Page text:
Ex-Indian soldier lives in cave


Jan 14, 2018-Lahure is a common Nepali term that denotes Nepali people serving in foreign armies—Indian or British, and is still considered an attractive career path for Nepalis.  Lahures lived a comfortable life due to their lucrative earnings. Their family dynamics, economic status and social prestige stood out in society. Even today, many Nepali youths still want to get recruited in British and Indian army forces for a good life.

But Syadurey Tamang, a former Lahure, of Kharibot Sisne in Ajirkot Rural Municiaplity-2 of Gorkha district, has defied this Lahure notion. He has been living an isolated life in a cave for the past 40 years. He had served in Indian Army Force 60 years ago.

Now Tamang feeds on root vegetables and the food provided by villagers. He resides in a cave in a jungle near Hansapur Bhachhek Bazaar. When this scribe contacted him, Tamang had no clothes to cover his body. He sleeps in a sack and makes fire to warm himself. He had stored honey in a plastic bottle but no food was found nearby.

Syadurey Tamang woke up suddenly upon seeing us. He was shivering with cold. He covered himself with a blanket and lit a cigarette. His hands and toes looked rough. He tried to make a fire but to no avail. When we asked, he said, “This is my home. I have been living here for 40 years.”

Syadurey Tamang tries to set fire

Tamang said that he changes his cave in certain interval and visits villages when hungry. He eats silently when people provide him with food, but does not beg or steal the food, according to Tamang.

A local Bhimlal Tamang said that his children and wife left him 40 years ago. “Syadurey returned to village quitting his well-paid job. He suffered mental illness after returning to his village. Apparently due to lack of proper treatment, his family too deserted him. He started living in caves after becoming alone,” said Bhimlal.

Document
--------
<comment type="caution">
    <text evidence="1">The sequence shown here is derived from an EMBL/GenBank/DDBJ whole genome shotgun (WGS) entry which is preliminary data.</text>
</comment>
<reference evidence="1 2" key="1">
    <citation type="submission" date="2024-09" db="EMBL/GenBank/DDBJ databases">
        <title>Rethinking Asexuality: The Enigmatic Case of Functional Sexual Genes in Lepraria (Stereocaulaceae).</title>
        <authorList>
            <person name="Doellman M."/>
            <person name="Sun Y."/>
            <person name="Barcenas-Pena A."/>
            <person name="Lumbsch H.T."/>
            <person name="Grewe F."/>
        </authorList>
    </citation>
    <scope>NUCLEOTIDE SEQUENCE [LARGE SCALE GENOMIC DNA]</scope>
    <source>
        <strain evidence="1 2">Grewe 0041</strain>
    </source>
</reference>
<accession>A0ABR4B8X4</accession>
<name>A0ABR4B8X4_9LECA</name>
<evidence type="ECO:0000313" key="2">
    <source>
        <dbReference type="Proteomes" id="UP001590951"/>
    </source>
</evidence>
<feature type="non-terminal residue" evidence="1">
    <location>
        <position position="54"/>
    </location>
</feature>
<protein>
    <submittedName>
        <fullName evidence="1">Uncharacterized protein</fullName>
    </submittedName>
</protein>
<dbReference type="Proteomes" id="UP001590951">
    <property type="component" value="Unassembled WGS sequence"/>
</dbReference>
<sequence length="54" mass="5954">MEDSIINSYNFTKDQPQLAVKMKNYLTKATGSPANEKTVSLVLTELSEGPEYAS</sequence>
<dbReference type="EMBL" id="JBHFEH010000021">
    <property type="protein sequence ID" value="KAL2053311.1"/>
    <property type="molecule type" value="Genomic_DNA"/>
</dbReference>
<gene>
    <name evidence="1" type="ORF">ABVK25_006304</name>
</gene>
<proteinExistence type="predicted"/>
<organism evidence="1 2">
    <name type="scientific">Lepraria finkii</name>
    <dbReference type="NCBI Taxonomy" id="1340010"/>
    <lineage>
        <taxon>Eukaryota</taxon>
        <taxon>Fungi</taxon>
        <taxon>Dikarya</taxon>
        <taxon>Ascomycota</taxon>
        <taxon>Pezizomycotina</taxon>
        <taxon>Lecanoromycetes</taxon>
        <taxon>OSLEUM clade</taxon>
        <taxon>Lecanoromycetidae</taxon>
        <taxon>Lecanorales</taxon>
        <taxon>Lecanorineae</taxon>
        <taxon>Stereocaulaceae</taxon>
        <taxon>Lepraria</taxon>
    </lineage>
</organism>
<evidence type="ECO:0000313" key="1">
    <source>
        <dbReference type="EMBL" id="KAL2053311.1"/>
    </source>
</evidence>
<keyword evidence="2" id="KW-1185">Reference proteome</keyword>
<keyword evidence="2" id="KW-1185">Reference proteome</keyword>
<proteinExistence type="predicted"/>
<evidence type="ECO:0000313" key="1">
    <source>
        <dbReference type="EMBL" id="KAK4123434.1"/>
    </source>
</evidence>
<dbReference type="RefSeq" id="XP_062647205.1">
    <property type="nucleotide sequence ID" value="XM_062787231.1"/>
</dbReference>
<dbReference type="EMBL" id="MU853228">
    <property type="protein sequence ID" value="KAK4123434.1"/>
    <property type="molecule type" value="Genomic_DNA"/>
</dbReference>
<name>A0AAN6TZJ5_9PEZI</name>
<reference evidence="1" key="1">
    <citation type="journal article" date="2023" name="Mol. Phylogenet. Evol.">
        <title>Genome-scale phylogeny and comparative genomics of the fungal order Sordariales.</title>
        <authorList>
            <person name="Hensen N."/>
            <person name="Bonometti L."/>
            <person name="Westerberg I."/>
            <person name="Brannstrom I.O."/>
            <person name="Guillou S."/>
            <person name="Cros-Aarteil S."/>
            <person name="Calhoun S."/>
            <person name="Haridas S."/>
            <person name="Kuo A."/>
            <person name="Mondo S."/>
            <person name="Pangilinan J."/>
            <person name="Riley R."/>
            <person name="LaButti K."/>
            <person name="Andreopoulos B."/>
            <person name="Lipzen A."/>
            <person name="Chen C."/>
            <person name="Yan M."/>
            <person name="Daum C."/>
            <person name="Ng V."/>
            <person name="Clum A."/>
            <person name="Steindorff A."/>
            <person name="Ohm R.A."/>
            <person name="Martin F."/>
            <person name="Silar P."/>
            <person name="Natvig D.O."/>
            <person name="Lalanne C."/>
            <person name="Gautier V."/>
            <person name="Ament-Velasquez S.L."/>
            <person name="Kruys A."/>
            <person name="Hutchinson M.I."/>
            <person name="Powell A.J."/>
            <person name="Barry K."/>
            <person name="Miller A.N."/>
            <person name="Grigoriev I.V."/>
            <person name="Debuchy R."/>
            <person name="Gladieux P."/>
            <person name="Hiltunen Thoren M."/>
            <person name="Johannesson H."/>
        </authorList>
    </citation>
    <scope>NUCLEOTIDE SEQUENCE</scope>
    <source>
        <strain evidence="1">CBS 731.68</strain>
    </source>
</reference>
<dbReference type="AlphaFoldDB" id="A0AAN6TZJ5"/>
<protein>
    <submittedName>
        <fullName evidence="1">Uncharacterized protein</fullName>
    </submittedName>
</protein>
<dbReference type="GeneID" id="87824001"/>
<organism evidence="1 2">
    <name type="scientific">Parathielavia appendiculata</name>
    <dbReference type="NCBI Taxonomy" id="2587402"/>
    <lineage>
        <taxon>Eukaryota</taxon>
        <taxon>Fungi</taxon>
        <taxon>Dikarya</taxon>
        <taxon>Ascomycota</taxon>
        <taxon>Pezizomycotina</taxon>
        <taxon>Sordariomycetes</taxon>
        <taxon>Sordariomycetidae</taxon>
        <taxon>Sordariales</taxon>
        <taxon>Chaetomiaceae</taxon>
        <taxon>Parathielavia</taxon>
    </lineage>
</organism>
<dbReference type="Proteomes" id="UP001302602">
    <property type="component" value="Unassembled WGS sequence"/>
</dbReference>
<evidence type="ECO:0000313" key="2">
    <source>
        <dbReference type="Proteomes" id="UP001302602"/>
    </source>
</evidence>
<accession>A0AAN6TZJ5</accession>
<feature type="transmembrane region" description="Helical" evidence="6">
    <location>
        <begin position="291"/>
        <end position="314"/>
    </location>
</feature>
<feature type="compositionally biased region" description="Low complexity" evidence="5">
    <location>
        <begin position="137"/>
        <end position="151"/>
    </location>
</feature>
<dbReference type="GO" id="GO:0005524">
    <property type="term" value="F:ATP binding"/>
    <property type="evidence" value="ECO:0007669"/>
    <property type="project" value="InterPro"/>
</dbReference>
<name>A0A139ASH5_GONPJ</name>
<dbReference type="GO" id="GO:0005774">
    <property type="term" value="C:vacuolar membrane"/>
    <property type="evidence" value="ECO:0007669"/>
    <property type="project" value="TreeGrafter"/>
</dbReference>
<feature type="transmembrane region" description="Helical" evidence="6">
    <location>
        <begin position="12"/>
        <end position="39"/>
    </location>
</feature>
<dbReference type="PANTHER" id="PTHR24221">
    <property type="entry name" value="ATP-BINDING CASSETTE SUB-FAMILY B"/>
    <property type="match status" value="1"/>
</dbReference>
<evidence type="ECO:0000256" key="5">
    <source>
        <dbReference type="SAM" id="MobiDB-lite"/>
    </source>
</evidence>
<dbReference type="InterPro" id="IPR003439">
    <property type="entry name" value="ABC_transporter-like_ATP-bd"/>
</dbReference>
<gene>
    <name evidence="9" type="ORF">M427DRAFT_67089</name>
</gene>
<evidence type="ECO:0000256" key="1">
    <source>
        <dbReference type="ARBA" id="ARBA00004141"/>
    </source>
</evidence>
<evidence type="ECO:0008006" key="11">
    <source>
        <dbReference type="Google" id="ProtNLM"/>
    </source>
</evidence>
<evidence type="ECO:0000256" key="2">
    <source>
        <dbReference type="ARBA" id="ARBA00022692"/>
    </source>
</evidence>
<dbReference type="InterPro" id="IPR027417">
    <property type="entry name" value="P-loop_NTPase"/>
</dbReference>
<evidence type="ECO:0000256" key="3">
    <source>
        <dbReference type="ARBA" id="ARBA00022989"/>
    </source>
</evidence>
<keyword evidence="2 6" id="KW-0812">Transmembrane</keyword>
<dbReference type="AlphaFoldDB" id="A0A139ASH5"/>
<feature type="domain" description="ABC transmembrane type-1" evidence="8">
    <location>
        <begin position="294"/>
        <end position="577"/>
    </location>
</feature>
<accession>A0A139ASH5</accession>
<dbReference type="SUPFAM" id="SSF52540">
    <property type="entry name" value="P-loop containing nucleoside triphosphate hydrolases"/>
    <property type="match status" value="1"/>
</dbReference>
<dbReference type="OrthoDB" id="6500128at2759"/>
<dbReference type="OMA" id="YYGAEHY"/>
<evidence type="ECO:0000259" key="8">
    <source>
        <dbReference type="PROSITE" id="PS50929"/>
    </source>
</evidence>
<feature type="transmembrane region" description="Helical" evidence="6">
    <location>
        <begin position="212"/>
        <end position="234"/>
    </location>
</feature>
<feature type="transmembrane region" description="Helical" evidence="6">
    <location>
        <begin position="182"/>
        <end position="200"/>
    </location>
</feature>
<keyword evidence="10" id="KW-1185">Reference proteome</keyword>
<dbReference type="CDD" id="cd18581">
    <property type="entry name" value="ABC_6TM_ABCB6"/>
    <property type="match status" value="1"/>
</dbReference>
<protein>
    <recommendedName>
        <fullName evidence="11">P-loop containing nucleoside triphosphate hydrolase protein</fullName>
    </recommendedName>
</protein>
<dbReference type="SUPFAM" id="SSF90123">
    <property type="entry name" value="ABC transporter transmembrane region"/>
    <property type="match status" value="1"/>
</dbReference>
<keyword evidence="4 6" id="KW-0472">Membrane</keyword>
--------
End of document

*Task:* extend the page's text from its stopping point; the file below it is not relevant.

Nobody knows how Syadurey lost his mind and became incapable to blend with the rest of the society.

Ajirkot Rural Municiaplity Chief Fadindra Dhital said: “There were chances of recovery if he had received timely treatment. But he has not seen hospital till date.”

Syadurey has not left the village for once in the past 60 years. His was born in a remote village. He said that he had come to Bhachhek to see people, vehicle and market place. No one made effort to return him to his home, it is learnt.

“He calls ‘Samdhi’ to all those he knows. He lives in caves and visits jungle as he pleases,” said Dhital. According to Dhital, Syadurey now behaves somewhat normal than in earlier years.

Syadurey used to craft various domestic utensils out of nigalo (forest twigs) and sell them to villagers to make his living earlier, locals said. Now he has stopped working. An Army barrack near the cave provides him food.

The region is mostly inhabited by Tamang community. Most of them are Lahureys. Those who could not make it to foreign army are working as farmers. They raise cattle in upper areas. Syadurey’s family too belonged to one such family. But now Syadurey has no family to live with and no dreams to live upon.

Published: 14-01-2018 13:43

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